Nancy A. Collins, author of the Sonja Blue book series and current writer of Vampirella and co-writer of Red Sonja: Vulture Circle did a r/comicbooks AMA the other day and we have some of the highlights that pertain to her work at Dynamite.
1) Do you have a separate process when writing novels, graphic novels, and serialized comics? 2) When you're working on an ongoing, do you like to have an outline with how the arc will go? 3) Are you always inspired to write? Or does it end up being more of a discipline? Thanks again for visiting us and answering our questions! Big fan of your work!
Thank you for being a fan. 1. I do have slightly different creative processes between novel & comics, although they are largely the same–I outline the action point-by-point. Writing a comics script is closer to writing a short story and/or screenplay, though. And I structure it more by pages than chapter breaks. 2. Yes, I do have outlines for the story arc–in fact, my editors at Dynamite require one for approval. 3. No, I'm not always touched by the muse. Sometimes I have to force myself to get in there and shovel. Usually, when that happens, I focus on the formatting or the action descriptions for the artists, then go back and handle the dialog when I'm feeling more 'inspired'.
Thanks for the detailed response!!
There has been a lot of controversy regarding female presence in the comic book industry, whether it be the way females are depicted or how female creators are treated at publishers, do you think overall the industry is improving as a whole? Are there any comic publishers you think that are better at portraying females than others?
Compared to Ye Olde Days, things are far different/better for female creators. We've always been here, but now we're starting to be viewed as part of the landscape as opposed to unicorn-like anomalies.
I couldn't really say which publishers are better or worse at portraying women in their product because it seems to differ depending on the creative teams. Dynamite gets a lot of grief for their covers being big ol' slices of cheesecake, but the actual writing depicts the characters as empowered, badass women as opposed to a pair of balloons tied to a stick–Gail Simone's run on Red Sonja is a prime example of what I'm talking about.
Which comic artist you've never worked with would you most like to be paired with on a project?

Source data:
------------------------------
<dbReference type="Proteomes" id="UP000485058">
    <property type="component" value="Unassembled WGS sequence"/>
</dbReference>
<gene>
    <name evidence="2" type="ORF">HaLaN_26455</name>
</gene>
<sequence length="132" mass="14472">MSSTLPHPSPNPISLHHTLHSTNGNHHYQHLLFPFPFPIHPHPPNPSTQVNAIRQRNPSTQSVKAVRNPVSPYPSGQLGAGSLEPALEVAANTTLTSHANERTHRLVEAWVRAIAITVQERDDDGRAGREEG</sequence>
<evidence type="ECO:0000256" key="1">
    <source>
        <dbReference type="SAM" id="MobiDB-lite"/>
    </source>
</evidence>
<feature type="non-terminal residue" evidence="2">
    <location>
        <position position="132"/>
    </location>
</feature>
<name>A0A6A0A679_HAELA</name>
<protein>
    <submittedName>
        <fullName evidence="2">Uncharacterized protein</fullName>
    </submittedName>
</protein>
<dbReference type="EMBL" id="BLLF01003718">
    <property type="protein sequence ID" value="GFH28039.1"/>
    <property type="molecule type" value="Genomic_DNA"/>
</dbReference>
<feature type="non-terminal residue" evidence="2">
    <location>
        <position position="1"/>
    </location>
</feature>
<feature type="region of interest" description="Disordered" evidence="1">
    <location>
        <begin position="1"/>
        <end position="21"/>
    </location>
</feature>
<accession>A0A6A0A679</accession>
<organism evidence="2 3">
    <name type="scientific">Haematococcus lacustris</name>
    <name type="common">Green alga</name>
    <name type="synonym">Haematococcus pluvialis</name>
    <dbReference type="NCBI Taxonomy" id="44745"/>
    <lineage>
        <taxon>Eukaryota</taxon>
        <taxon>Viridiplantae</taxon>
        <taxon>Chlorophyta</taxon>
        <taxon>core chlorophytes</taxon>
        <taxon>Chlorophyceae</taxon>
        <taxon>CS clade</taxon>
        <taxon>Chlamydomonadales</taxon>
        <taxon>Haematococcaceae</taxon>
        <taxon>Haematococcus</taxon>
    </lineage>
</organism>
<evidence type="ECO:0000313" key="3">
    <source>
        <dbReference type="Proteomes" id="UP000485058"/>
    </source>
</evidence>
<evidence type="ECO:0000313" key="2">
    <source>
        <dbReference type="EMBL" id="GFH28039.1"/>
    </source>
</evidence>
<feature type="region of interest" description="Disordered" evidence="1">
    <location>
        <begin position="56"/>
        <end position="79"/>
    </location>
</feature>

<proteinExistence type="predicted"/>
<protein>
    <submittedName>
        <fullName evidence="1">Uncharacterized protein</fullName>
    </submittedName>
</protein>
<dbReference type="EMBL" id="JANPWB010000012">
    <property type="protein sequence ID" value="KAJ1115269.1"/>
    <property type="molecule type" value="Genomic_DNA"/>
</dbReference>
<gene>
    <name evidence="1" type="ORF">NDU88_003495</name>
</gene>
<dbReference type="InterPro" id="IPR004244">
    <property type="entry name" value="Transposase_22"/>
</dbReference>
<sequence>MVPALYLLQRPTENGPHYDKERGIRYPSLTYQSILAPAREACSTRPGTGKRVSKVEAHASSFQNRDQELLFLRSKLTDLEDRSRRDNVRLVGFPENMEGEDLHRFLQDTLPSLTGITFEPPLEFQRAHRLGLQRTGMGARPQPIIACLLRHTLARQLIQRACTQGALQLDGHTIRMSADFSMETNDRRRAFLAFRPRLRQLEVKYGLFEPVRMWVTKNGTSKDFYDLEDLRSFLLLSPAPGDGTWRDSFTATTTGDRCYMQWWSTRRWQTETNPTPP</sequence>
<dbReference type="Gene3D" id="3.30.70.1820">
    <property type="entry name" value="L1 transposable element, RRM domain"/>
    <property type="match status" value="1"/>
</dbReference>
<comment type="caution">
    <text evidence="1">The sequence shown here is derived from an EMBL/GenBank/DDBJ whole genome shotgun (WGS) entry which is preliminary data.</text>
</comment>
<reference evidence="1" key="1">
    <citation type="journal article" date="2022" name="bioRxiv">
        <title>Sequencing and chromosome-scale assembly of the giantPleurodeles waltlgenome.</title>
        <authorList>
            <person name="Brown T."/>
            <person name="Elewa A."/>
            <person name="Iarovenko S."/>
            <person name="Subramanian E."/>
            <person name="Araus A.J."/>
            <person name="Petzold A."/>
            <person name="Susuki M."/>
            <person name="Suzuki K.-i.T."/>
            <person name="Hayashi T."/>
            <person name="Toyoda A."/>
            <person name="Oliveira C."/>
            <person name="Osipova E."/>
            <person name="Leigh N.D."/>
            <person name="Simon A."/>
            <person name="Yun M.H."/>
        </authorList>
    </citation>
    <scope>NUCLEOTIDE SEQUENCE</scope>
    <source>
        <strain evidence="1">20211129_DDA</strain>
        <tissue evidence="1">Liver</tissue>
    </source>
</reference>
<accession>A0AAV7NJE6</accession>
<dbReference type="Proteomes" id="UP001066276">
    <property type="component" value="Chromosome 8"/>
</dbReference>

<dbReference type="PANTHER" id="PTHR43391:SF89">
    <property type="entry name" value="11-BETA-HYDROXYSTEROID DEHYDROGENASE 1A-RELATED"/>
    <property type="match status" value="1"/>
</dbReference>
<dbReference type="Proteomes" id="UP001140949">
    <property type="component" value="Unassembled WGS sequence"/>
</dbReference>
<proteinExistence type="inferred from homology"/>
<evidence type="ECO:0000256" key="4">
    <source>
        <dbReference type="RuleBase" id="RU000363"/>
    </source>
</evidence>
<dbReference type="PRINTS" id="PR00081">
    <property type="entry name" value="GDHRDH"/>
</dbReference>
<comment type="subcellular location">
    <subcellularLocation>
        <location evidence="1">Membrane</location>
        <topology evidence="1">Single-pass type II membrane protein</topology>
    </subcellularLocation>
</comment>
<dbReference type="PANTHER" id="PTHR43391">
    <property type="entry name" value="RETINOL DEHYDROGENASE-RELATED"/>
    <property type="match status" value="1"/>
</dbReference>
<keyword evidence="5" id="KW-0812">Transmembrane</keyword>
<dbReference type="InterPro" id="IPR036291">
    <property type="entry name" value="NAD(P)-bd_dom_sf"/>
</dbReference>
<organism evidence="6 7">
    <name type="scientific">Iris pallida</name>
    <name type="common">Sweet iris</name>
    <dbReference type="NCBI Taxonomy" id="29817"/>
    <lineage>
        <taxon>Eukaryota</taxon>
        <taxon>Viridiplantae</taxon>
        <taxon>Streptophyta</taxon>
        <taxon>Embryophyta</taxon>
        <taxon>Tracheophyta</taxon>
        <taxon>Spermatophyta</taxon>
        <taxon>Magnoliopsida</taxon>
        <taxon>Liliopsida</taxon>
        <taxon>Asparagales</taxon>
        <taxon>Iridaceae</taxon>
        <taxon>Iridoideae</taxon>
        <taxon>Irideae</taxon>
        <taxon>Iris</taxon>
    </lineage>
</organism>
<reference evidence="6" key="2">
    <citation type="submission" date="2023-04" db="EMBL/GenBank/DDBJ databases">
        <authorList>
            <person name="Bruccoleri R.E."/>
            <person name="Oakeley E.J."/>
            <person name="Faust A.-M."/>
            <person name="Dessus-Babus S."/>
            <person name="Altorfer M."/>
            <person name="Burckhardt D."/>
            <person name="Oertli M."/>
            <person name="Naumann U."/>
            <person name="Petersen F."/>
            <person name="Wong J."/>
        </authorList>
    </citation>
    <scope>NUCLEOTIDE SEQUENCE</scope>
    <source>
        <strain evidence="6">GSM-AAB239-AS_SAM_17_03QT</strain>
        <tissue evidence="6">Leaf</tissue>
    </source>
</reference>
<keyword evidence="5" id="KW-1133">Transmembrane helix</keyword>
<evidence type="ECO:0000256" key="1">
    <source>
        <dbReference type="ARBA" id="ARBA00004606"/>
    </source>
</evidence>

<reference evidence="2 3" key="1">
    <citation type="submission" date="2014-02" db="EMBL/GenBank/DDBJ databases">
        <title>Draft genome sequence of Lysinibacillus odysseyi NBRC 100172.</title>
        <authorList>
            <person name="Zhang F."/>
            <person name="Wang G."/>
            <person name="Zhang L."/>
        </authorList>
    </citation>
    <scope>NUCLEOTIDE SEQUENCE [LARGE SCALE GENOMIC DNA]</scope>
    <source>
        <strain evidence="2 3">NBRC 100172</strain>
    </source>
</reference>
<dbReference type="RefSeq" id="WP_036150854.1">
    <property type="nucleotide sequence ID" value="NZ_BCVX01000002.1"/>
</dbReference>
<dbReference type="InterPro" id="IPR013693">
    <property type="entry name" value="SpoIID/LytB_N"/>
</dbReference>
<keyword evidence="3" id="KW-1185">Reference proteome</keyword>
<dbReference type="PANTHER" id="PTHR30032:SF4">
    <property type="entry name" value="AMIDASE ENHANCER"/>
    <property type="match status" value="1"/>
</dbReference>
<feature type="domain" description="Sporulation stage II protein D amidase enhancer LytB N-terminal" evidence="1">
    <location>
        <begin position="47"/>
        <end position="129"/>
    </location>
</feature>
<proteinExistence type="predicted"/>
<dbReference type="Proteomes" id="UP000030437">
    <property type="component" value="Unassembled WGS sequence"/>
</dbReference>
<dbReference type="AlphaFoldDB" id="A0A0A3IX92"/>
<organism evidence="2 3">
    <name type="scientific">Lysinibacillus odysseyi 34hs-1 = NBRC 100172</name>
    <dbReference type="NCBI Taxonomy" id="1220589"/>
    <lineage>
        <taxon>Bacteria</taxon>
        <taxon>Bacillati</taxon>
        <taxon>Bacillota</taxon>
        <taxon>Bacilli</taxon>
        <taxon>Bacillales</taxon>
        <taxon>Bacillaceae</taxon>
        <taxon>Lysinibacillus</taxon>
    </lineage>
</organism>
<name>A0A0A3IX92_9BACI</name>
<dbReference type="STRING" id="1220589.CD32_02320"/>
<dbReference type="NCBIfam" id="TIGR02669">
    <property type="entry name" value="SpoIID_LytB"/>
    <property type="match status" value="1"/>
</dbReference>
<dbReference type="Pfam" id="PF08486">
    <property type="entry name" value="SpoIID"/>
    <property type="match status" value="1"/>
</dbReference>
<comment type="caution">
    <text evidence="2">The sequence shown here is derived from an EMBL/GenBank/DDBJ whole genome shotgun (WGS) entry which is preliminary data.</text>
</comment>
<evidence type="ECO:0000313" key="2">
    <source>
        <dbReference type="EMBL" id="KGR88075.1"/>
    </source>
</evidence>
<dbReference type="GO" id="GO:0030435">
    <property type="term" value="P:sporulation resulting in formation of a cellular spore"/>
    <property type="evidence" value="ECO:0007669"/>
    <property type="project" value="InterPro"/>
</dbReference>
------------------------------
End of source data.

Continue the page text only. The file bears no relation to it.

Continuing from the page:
I'd love to do something with Mike Mignola. Although we've been friends for years, we've never truly collaborated on anything.
Been a fan since i was 16 and i saw an ad in a white wolf catalogue for MIDNIGHT BLUE. My question is: Who would you cast as the perfect Sonja Blue in your movie?
That's hard to say. Over the years the character has been optioned for development several times and numerous actresses have been approached for the role–including Reese Witherspoon, Angelina Jolie, and Asia Argento. Our most recent near-miss was Scarlett Johansson. I, personally, have no physical ideal for Sonja Blue–The perfect actress for the role is whoever can pull off her attitude, more than her appearance.
Give me an elevator pitch why I should get your newest book
VAMPIRELLA: FEARY TALES is a love note to the original Warren horror-anthology mags and features stories from some of the finest creators in both comics and horror/suspense prose.
I'm a (admittedly recent) fan of Vampirella, and think she's a great character. What do you think is the biggest challenge of writing for Vampirella? Biggest challenge of writing comic book horror generally?
The biggest challenge I have writing for Vampirella is her history of being less than a character and more of a pin-up. That really hasn't been true of the character for some time, but it is still how she's viewed by a lot of people. It's my job to write stories that make that aspect of her history irrelevant.
Hi Nancy! What's the pitch of the Vulture's circle? I love Red Sonja but haven't yet read anything from the Dynamite run…
The 'pitch' on Red Sonja: Vulture's Circle is that it depicts her as a woman in her late 40s/early 50s. She has, effectively, retired from the sword-for-hire business and is running an academy teaching young girls how to become battle maidens. Of course, just like Michael in the Godfather, just when she thought she was out, events conspire to draw her back in.